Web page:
What Do You Need to Know About Debt Collection Law?
Debt collection is governed by both federal and state law, specifically the Fair Debt Collection Practices Act and the Maryland Consumer Debt Collection Act.
Maryland law requires collection agencies to obtain a license from the Department of Labor, Licensing and Regulation. A debtor can verify the collector’s license by visiting the Nationwide Multistate Licensing System. If a court judgment was obtained by a collector not licensed at the time of filing the collection lawsuit, then the judgment is void.
Under the Maryland Consumer Debt Collection Act, in order to collect a debt a debt collector or debt collection company may not use or threaten force of violence, threaten criminal prosecution, falsely disclose or threaten to disclose information that may affect your reputation for credit worthiness, engage in harassing, oppressive, or abusive communications, or use communication that gives the appearance of being approved, issued or authorized by a government agency.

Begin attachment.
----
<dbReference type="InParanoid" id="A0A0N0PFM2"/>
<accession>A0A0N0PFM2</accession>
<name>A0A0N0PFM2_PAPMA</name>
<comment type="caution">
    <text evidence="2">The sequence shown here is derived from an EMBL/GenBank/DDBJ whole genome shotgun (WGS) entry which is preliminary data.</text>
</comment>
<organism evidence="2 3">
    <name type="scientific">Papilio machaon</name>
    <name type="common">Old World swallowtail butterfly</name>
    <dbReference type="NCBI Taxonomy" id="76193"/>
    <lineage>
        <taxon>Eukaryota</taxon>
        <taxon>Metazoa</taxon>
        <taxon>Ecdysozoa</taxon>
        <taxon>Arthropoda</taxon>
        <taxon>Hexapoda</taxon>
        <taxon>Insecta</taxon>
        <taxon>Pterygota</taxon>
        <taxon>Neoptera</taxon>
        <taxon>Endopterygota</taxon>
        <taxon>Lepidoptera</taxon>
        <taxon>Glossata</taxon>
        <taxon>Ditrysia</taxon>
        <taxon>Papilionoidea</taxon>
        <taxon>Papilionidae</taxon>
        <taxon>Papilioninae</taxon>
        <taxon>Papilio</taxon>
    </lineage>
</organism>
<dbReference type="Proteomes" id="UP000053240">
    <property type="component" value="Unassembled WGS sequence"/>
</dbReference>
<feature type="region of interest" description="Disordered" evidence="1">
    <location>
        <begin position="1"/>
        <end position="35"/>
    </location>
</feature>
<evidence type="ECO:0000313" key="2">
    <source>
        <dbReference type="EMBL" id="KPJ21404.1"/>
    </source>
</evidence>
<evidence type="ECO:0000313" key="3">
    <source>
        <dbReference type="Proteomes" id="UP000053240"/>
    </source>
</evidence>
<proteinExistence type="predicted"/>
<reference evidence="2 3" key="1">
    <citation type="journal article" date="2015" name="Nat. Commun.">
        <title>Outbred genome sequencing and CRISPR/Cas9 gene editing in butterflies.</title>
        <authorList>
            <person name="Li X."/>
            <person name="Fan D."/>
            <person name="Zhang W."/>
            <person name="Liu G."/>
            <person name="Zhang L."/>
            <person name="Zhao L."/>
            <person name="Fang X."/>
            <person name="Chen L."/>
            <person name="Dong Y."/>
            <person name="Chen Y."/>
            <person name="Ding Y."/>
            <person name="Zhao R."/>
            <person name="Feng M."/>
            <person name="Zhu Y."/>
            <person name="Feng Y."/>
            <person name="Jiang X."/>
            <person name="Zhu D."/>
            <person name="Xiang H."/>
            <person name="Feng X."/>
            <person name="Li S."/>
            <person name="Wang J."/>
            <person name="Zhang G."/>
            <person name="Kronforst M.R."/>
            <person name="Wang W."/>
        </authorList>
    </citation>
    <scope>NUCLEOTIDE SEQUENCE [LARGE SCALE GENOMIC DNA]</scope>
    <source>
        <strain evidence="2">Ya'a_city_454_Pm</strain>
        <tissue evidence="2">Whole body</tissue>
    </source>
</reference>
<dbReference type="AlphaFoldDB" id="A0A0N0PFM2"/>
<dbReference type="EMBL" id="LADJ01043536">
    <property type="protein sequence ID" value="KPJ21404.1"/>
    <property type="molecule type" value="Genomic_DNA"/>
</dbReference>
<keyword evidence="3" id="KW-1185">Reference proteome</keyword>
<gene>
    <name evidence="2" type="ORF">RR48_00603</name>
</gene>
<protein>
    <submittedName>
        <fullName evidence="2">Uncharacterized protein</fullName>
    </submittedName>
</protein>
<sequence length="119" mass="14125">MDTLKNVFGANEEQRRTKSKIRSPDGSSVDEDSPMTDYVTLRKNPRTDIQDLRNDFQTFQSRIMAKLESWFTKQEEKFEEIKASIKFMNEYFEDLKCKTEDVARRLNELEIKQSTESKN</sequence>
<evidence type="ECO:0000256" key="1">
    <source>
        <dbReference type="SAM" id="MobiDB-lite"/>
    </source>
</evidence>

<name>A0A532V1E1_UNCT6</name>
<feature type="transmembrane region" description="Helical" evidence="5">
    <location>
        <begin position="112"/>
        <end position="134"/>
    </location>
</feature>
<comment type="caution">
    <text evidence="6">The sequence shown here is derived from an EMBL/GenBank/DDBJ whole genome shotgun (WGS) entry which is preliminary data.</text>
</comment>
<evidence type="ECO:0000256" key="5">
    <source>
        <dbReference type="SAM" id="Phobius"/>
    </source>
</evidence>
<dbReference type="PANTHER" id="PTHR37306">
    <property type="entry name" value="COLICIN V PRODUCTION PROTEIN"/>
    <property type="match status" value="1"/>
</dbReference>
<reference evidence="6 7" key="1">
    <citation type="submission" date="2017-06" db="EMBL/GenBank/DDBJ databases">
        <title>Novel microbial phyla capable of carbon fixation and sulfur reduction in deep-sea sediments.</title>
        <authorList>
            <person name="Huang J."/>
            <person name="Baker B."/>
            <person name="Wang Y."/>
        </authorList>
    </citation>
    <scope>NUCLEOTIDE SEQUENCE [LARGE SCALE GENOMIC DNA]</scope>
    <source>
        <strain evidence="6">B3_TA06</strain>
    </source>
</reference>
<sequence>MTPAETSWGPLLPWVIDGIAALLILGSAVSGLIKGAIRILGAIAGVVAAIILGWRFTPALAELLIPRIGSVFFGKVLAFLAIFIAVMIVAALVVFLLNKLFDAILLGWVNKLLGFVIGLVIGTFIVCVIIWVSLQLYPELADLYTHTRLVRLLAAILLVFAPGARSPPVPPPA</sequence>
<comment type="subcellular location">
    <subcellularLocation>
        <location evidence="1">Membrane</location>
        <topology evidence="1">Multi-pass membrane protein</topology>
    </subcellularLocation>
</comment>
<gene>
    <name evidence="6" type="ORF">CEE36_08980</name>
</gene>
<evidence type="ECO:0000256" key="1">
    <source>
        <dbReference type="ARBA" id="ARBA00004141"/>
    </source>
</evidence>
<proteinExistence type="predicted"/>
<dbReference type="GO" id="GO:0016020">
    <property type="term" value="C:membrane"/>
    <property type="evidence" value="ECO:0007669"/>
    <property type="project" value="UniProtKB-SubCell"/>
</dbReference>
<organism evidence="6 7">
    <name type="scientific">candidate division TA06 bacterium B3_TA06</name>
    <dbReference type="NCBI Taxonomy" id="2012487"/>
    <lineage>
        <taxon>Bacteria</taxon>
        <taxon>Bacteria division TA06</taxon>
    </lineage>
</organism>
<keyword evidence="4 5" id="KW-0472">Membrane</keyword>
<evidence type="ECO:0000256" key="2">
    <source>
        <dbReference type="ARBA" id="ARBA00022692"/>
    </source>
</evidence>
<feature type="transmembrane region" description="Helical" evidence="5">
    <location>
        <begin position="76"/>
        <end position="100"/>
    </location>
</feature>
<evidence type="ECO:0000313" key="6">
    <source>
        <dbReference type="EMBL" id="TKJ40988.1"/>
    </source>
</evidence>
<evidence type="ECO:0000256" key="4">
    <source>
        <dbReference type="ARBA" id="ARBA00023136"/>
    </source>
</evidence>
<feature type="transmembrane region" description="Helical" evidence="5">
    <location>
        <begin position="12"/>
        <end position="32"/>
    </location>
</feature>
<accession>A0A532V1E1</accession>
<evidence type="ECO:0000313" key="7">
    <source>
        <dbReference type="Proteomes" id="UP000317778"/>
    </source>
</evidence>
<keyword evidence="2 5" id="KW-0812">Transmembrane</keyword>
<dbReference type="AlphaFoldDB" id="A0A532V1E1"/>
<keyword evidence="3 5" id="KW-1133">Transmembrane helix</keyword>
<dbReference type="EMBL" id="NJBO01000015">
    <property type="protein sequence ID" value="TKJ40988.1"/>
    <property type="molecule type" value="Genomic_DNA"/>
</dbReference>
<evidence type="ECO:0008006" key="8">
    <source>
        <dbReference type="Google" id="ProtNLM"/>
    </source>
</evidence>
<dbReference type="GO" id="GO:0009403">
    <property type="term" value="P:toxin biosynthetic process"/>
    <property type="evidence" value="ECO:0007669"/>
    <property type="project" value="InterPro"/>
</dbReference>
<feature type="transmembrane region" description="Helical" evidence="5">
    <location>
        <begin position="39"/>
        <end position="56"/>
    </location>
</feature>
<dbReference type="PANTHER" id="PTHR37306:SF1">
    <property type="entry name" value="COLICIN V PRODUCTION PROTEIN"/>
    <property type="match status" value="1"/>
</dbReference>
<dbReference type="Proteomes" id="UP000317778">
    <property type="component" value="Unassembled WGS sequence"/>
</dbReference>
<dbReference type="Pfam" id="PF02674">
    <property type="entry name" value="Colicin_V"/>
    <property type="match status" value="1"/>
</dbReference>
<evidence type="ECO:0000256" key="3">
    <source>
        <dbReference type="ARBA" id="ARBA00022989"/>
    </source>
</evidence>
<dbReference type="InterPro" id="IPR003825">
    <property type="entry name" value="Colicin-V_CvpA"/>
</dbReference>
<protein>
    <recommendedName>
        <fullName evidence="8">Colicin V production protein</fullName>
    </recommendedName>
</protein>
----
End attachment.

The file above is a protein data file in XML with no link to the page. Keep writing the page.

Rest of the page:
If the debt collector violates the Fair Debt Collection Practices Act, you may contact the Consumer Financial Protection Bureau or the Federal Trade Commission, or you may file suit for actual damages, up to $1000 in additional damages, as well as attorney’s fees.
Under the Maryland Consumer Debt Collection Act, you may contact the Maryland Attorney General’s Consumer Protection Division or the Maryland Department of Labor, Licensing and Regulation to report improper debt collection processes. You may also file suit against the debt collector and request damages for emotion distress or mental anguish.
Our law firm has years of experience in debt collection law, as well as business law, estate planning, real estate law, and more. If you have any questions or concerns regarding the specifics of debt collection law, please contact Lewicky, O’Connor, Hunt, & Meiser today at 410-489-1996 or firstname.lastname@example.org.